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  • Writer's pictureVeronica Tadross

Why 2021 Men's Fashion Could Launch a New Era

Women can wear pants but men can't wear dresses. Women have liberty to paint their nails (or not) while men must leave theirs bare. How does a system of so many cans for women end up limiting us in the end?

Harry Styles' November photo shoot with Vogue - in which he posed in various dresses - sparked a chorus of opinions on the role of masculinity in our society's prosperity. Candace Owens, a conservative commentator, led the negative response to Styles' photo shoot, tweeting that we need to "bring back manly men." Many on the left responded that standards of masculinity promote violence toward those who do not conform to gender stereotypes. Those in the middle have added that people can do whatever they want. So, do we really need masculine men? And is it possible that the demand to "bring back masculinity" is sexist in itself?

Opponents of men in dresses argue that clothing defines masculinity and, in turn, masculinity equates to strength.

So, first we need to ask ourselves, does clothing determine masculinity? Throughout history, clothing styles have fluctuated in both what is considered attractive and what expresses each gender. Masculinity and femininity have had different definitions at different points in history. Consider the Tudor era, during which kings wore tight-fitting corsets which gave the perception of a thinner waist, or 15th-century Persia, where soldiers wore high-heels. Some of the most conservative eras featured men in what we would today consider "women's clothing." In the early 20th century, pink was considered a boys' color and blue a girls' color. Clothing indicates style - not gender. If every man in the United States began wearing dresses tomorrow, it would not be a loss of masculine men, just a change in style.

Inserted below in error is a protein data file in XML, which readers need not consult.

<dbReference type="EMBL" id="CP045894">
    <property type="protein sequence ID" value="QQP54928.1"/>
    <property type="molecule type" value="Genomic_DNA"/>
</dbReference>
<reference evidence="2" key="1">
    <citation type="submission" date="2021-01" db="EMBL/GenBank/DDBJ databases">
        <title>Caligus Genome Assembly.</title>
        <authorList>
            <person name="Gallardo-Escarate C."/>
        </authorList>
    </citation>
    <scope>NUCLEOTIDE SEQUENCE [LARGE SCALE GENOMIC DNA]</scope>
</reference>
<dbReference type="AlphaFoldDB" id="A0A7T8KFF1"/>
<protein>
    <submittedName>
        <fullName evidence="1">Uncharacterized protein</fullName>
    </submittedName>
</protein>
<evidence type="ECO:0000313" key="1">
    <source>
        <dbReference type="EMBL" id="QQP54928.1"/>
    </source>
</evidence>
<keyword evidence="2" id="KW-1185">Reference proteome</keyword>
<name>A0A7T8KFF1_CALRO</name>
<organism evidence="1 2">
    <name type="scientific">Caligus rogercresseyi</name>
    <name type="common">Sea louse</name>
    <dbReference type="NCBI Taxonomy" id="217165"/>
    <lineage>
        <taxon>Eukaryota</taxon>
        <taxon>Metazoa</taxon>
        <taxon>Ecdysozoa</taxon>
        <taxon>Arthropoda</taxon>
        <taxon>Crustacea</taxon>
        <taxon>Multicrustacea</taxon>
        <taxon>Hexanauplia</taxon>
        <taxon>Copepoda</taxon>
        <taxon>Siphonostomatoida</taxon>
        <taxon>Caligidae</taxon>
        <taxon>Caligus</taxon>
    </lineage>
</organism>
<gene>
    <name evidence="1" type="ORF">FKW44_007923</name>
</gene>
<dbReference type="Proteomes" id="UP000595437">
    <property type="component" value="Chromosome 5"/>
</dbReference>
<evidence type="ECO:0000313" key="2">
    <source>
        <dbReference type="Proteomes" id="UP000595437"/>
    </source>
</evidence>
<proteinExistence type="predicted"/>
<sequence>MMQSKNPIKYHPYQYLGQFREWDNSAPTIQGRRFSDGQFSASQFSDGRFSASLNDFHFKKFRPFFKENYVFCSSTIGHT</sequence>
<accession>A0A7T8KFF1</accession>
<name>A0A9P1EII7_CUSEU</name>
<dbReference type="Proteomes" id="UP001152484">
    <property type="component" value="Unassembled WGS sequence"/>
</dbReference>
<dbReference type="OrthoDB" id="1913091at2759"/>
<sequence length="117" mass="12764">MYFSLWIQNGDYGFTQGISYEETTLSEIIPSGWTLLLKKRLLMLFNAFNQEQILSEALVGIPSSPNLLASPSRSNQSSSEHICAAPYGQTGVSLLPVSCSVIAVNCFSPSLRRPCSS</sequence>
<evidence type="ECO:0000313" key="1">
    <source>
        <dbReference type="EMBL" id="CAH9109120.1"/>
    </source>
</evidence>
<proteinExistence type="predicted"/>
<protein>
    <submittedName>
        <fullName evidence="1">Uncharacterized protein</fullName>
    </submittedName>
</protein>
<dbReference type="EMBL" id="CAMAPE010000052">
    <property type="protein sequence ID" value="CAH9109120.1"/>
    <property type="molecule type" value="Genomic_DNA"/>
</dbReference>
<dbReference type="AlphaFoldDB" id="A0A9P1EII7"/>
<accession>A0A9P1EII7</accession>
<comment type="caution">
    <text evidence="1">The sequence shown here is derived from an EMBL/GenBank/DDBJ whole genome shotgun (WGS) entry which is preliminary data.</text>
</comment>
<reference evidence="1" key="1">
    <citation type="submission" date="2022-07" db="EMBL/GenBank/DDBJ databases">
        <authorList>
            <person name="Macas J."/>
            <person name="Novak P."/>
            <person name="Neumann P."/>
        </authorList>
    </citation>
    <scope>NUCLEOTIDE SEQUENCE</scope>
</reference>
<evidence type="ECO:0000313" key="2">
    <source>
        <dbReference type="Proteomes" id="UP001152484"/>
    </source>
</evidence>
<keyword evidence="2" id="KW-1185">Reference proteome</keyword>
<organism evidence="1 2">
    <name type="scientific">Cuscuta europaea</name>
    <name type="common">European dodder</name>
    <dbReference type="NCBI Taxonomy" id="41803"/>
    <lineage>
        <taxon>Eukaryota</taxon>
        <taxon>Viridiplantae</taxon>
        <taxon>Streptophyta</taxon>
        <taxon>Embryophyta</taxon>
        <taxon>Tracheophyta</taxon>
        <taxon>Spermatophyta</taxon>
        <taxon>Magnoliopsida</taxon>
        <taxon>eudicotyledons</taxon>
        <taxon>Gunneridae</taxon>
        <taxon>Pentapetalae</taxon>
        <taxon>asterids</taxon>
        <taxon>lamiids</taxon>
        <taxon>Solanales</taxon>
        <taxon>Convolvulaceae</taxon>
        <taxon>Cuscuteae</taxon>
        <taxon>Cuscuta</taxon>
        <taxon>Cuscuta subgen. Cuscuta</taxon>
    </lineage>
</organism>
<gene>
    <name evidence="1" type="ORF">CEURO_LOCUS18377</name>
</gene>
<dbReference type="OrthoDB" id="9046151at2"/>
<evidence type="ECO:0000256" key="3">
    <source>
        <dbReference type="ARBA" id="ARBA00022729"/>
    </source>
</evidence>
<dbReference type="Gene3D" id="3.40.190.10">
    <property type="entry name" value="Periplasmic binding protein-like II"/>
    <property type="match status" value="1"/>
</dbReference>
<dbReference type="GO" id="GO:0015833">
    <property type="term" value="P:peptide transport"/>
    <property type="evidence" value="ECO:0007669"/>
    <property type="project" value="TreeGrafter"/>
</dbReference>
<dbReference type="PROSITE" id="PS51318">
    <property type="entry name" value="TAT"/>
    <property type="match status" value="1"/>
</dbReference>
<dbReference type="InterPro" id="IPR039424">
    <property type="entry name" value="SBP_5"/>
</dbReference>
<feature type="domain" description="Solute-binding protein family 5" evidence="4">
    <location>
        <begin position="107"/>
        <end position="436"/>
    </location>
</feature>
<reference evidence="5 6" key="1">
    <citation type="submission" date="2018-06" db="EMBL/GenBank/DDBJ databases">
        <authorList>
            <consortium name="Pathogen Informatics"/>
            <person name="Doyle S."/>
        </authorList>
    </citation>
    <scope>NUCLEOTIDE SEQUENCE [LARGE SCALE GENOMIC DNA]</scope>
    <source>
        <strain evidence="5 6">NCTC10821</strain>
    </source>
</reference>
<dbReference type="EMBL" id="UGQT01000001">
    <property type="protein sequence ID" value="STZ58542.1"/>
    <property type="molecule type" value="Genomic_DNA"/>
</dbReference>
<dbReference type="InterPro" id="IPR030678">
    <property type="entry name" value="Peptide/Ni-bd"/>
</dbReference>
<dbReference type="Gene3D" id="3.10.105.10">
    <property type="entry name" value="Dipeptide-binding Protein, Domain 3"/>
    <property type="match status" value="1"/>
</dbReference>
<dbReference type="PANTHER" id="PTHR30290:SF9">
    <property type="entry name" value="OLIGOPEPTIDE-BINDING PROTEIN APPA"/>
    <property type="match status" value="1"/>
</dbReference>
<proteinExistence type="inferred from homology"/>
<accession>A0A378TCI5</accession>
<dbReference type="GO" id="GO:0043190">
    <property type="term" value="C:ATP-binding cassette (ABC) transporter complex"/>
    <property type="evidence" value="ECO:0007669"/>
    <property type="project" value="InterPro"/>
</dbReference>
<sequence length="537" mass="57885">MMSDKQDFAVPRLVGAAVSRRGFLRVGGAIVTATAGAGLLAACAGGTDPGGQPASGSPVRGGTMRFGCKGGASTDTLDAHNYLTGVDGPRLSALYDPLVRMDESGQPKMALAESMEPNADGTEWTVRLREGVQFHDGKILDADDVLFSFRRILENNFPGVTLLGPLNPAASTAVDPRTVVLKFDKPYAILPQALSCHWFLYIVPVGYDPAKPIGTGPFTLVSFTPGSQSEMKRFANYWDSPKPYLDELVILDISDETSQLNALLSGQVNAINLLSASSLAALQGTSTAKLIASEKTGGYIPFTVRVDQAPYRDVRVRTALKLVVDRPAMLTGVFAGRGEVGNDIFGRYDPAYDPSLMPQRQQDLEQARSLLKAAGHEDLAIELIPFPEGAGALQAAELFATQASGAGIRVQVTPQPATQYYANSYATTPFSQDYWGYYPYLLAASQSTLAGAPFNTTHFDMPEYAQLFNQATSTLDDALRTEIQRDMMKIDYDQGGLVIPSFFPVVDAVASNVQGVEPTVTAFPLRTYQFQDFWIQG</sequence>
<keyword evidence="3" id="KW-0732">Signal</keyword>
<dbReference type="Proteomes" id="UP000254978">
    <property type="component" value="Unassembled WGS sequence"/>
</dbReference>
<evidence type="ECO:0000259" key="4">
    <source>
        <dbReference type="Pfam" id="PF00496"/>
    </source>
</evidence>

Second, it is problematic to assume that masculinity equates to strength. A few viral videos on TikTok reinforce Owens' argument on dress-wearing men, claiming that "strong men make good times." Despite claims that "men and women are already equal," the fierce debate over masculinity reflects just how much our society still exemplifies masculinity over femininity. We not only exemplify masculinity, but attribute the success or failure of our civilization to it. Men need to wear "masculine" clothing because they are the ones who will win wars, foster a prosperous government, and protect women. Femininity is not as harsh a topic of debate (at least in the same way) because our society still does not value women's contribution to society. We are free to wear pants or dresses and paint our nails or leave them bare because men's role is maintaining societal prosperity while our role is to appease men. This is why debates over masculinity call into question the prosperity of our society while debates over femininity call into question the happiness of men.

Valuing masculinity over femininity is not only misogynistic, but in opposition to the true prosperity of our society. It is difficult to claim that male characteristics "make good times" when almost all wars and sex scandals can be traced back to men's overexaggerated desire to prove their masculinity. In comparison, women in Congress are more likely to vote against war and companies led by women produce 15% greater profits.

This is not to say that men can not be masculine, but that we need people of all gender expressions and ideas for our society to prosper - including feminine men, masculine women, and everyone in between.

Harry Styles wearing a dress is a victory for the gender nonconforming, women who are taught to despise themselves, and men who are pressured into fitting a mold which does not bring them full happiness. The gender nonconforming are simply gaining the right to expression which the gender conforming have enjoyed forever. This may even be the catalyst for a new era in fashion.

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